That’s one of the reasons I love selling paid discovery and project roadmaps. Roadmaps act as a moat, protect your time, and keep bad-fit clients away.

Once you’ve launched a roadmap service offering, it’s easy to position it as the recommended (or required) way to start working with you.

That way, when a lead or prospective client asks you for a proposal, you can politely nudge them onto the track with a short message about how you best work. Here’s an example of what you could say:

Thanks for asking for a proposal. Currently, the only way I start working with new clients is with {my roadmapping service}

Over the years, I’ve discovered that my client projects are much more successful when we start our work together with a small discovery-focused project to identify our target goals and outcomes and define our ongoing strategy before writing a proposal.

Beginning with an initial discovery project is what I’ve discovered works best for my clients, team, and business. As such, this is the only way I work with new clients.

If you’d like to get started working together, you can purchase {my roadmapping service} right here (<link>). Once you purchase, you’ll receive an email with the next steps to schedule our kickoff call.

Here’s the thing

Will some people object to your building a moat, selling roadmaps, and protecting your time? Absolutely.

But what I’ve discovered first-hand is that the people who get the angriest about your moat are the same tire kickers who ask you for proposals and then never end up buying what you’re selling.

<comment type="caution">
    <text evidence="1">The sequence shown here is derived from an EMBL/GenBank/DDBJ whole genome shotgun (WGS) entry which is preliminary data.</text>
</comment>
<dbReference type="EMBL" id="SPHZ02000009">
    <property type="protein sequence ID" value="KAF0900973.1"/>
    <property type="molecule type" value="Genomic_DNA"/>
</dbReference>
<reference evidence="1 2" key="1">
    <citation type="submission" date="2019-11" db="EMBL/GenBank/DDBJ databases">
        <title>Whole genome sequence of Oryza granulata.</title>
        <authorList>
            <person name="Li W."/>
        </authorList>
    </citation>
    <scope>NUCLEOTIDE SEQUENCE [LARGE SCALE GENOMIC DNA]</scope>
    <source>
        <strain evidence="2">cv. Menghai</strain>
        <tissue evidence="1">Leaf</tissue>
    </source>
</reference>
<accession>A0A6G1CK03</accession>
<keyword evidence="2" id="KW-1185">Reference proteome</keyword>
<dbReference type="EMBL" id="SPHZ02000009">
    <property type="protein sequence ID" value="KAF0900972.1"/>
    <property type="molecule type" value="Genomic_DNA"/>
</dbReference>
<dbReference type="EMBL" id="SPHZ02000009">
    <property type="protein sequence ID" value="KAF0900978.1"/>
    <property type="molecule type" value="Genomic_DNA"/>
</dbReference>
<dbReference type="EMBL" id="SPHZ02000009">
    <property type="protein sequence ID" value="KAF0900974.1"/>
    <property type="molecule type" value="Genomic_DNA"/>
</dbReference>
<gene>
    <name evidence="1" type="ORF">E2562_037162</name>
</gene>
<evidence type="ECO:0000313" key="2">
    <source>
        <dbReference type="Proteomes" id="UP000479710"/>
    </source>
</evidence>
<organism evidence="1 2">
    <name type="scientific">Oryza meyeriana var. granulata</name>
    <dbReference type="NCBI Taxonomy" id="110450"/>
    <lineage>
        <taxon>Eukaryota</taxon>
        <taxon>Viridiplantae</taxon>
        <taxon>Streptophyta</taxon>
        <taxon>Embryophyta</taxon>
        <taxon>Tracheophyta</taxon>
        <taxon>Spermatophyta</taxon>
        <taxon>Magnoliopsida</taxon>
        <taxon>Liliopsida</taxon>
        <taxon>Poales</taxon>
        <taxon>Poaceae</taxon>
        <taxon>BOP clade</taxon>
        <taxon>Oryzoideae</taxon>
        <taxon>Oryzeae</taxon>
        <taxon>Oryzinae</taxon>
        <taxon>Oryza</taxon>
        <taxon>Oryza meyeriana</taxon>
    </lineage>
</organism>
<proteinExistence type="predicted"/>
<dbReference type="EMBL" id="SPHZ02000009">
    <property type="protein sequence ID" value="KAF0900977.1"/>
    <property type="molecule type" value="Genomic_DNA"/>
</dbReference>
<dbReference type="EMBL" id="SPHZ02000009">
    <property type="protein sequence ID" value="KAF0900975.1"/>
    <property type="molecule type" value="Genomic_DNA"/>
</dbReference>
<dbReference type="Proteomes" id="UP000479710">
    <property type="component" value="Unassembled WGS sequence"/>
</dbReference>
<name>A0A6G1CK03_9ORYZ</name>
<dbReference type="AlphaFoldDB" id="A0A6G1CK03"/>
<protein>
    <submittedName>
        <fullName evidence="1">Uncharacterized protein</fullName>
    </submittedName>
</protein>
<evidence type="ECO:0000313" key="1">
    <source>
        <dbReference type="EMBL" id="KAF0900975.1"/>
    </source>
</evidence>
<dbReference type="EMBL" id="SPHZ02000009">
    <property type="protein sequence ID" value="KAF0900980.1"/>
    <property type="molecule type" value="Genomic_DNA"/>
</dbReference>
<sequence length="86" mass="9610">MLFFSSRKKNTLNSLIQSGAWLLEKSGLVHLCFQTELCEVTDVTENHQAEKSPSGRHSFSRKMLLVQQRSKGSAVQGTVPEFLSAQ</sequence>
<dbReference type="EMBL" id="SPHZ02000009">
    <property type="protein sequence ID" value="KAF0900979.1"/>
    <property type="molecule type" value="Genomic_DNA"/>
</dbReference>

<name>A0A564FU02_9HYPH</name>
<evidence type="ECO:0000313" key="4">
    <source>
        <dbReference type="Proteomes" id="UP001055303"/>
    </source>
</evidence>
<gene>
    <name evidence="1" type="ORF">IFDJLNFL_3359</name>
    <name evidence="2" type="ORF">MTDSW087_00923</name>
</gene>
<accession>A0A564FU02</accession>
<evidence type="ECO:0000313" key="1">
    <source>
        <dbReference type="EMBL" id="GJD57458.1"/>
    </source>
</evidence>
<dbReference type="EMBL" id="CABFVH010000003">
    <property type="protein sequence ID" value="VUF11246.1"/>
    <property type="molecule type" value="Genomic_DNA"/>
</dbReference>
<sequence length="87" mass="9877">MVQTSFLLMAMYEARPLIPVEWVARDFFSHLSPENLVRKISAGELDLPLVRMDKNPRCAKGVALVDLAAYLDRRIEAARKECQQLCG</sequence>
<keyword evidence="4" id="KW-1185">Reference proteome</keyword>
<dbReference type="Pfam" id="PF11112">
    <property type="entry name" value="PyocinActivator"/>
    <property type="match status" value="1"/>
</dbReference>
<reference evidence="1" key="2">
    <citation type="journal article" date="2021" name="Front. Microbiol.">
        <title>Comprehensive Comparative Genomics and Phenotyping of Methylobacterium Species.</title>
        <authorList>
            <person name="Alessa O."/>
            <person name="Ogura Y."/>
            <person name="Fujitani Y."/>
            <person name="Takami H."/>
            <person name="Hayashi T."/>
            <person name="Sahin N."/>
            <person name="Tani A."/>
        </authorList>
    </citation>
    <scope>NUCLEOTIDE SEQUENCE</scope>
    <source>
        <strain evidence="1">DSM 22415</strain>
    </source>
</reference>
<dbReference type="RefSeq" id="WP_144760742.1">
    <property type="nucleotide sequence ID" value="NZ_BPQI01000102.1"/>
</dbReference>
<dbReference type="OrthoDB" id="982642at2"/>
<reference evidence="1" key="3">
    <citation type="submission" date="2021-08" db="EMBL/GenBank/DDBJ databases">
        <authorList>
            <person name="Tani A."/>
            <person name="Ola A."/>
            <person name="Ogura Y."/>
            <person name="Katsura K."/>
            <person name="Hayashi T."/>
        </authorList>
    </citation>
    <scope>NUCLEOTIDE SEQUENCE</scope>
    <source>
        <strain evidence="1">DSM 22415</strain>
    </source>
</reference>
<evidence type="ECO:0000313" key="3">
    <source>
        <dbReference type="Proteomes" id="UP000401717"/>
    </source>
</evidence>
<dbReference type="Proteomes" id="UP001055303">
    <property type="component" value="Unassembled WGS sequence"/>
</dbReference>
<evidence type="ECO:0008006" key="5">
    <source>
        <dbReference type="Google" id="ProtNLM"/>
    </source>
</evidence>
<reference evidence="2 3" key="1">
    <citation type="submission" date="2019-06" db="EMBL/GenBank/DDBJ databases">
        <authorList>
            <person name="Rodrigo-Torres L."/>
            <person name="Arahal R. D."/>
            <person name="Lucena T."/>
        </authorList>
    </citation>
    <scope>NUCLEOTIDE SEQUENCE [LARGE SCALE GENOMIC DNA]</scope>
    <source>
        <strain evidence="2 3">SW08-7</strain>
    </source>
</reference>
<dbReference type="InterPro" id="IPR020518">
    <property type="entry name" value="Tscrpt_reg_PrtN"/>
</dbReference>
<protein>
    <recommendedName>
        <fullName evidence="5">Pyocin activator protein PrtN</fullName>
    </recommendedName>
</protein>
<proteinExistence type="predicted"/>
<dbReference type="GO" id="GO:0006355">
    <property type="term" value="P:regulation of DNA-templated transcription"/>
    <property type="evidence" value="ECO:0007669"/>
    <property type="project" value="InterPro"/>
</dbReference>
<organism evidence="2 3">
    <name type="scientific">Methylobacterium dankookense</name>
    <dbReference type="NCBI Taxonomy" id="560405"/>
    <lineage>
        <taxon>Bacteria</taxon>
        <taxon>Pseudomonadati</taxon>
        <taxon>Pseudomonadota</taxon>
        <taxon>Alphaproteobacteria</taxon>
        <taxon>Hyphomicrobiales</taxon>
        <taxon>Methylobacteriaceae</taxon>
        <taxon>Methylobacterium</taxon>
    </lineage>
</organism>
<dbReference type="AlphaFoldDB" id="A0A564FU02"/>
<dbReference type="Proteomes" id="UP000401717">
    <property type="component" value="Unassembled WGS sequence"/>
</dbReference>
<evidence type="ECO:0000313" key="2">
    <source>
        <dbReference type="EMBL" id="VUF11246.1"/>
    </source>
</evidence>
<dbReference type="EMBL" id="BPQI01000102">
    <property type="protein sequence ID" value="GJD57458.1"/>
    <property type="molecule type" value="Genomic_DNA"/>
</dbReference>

So is it a bad thing if those non-buyers end up stuck on the opposite side of your moat from you?

I think it’s a win.

After all, when you start selling roadmapping:

  • You’ll save time
  • You’ll start selling strategy instead of implementation
  • You’ll get paid for what you’ve been doing for free all along (writing proposals)

If you’re wondering how you can get started selling roadmaps (and build a moat for your business), then you should check out Quick Start Roadmapping (

Quick Start Roadmapping has everything you need to start selling, running, and delivering strategy-focused roadmapping projects for your clients.

You’ll receive the book, email templates, questionnaire swipe files, video overviews, and more resources with your purchase.

Read more right here:



Specialization Alone Won’t Get You To Where You Want To Be

Today, a thought exercise. I want you to imagine a small but growing agency (“Tiny Nibble”) and think through their specialization, opportunities, and challenges.

To start, let’s say that Tiny Nibble has specialized and niched down on a specific market and expensive problem. With that, they’ve:

  • Picked a specific target market to focus on
  • Specialized in solving a specific expensive problem for their clients
  • Developed processes for a done-for-you service to solve that expensive problem for their clients (“We specialize in solving X in just three weeks for a flat, one-time fee”)
  • Focused on optimizing their processes and delivery so they can delight their clients

Altogether, is that enough to differentiate them from their competitors? Command higher rates? Succeed in their market? Grow and thrive?